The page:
The 12th International Consumer Law Conference Blog

Organised by NALSAR and the International Association for Consumer Law

25th February, 2009- Architecture of Consumer Protection in a Global Economy

Chair: Sothi Rachagan, Vice President, Nilai University College (Malaysia) Intellectual Property v. Consumer Rights- Need for an equitable balance of rights

Over the last 25 years, the IP regime has been developed so as to greatly tilt the balance in favor of the private rights of the inventor/ creator. There has been an unprecedented increase in the scope and extent of IP rights protection and a decrease in the public right to access. The public rights have been compromised with in all the fronts. This has taken place both at the international level as well as at the national level. The globalization of the Intellectual Property is through Proertization, Expansion and Harmonization. Creations of the middle/ inventions made have been deemed as property and its ownership privatized, it is like a “natural right theory”, the protection granted to private owners expanded, and the new norms standardized / harmonized the world over. The concept of putting patents on goods is not a new one. It is being followed through ages and various ways and is being abided by it as well.

The patent right being provided to people on the basis of their work has been increasing through the ages. Earlier the time span for a patent right was Life time of the author + 7 years from his death. Later this increased to Life time of the author + 50 years from his death and this slowly amplified to the Life time of the author + 70 years from his death. As this very clearly shows that the time period for the patents has been ever since it came into existence.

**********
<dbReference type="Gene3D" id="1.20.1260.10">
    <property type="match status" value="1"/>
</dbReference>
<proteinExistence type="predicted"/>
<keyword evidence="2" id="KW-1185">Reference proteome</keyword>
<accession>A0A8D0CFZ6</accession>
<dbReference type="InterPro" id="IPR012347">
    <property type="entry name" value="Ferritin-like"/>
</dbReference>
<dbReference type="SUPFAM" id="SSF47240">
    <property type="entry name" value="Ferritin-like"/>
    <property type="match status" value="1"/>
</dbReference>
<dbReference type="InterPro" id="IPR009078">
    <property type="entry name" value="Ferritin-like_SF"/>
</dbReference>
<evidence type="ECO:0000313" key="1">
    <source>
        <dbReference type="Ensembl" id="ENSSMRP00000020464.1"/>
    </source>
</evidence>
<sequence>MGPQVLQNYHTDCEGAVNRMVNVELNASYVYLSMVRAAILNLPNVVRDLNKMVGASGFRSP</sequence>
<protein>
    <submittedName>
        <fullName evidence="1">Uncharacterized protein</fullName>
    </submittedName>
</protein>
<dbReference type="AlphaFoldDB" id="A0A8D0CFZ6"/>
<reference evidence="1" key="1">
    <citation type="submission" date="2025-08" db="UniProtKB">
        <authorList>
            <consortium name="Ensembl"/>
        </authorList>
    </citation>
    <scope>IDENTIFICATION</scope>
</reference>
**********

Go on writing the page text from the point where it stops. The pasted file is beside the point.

The fact that there is no answer to the question as to who owns the patent rights over a traditional knowledge has been explained with the examples of Ethopian Barley, Periwinkle, West African Berry, Poison Dart Frog, Baobab Tree and the Neem Tree all of which belong to a country in specific and are very useful for the making of medicines. None of the listed above except the Neem Tree (it’s belonging to India) has been able to claim a patent right over itself. These goods have been used without the permission of the countries in where they are produced and there is in no way they are even receiving damages or compensation for the same. Only India has been able to attain Bio Privacy over the Neem Tree. The ratcheting up of IP protection adversely impacts almost all the rights of consumers. The paper outlines these developments and then focuses on the impact of the access to knowledge, medicines and seeds.

There is an immense amount of pressure on the developing countries for the Intellectual Property Rights as well as the Patent Rights. There should be efforts made to regain the public domain. In the end the consumer rights are affected immensely by the Intellectual Property Rights and the impact has to be converted into a positive one by using both the Patent rights and the Intellectual Property Rights in a cooperative manner.

The final part of the paper outlines some of the measures underway to reclaim the public domain.

                                  Rapporteurs:

                                – Ayushi Mittal, IInd Year, NALSAR University of Law Hyderabad.

                                – Ankita Gupta, Ist Year, NALSAR University of Law Hyderabad

 

The podcast of the session may be downloaded here.

 

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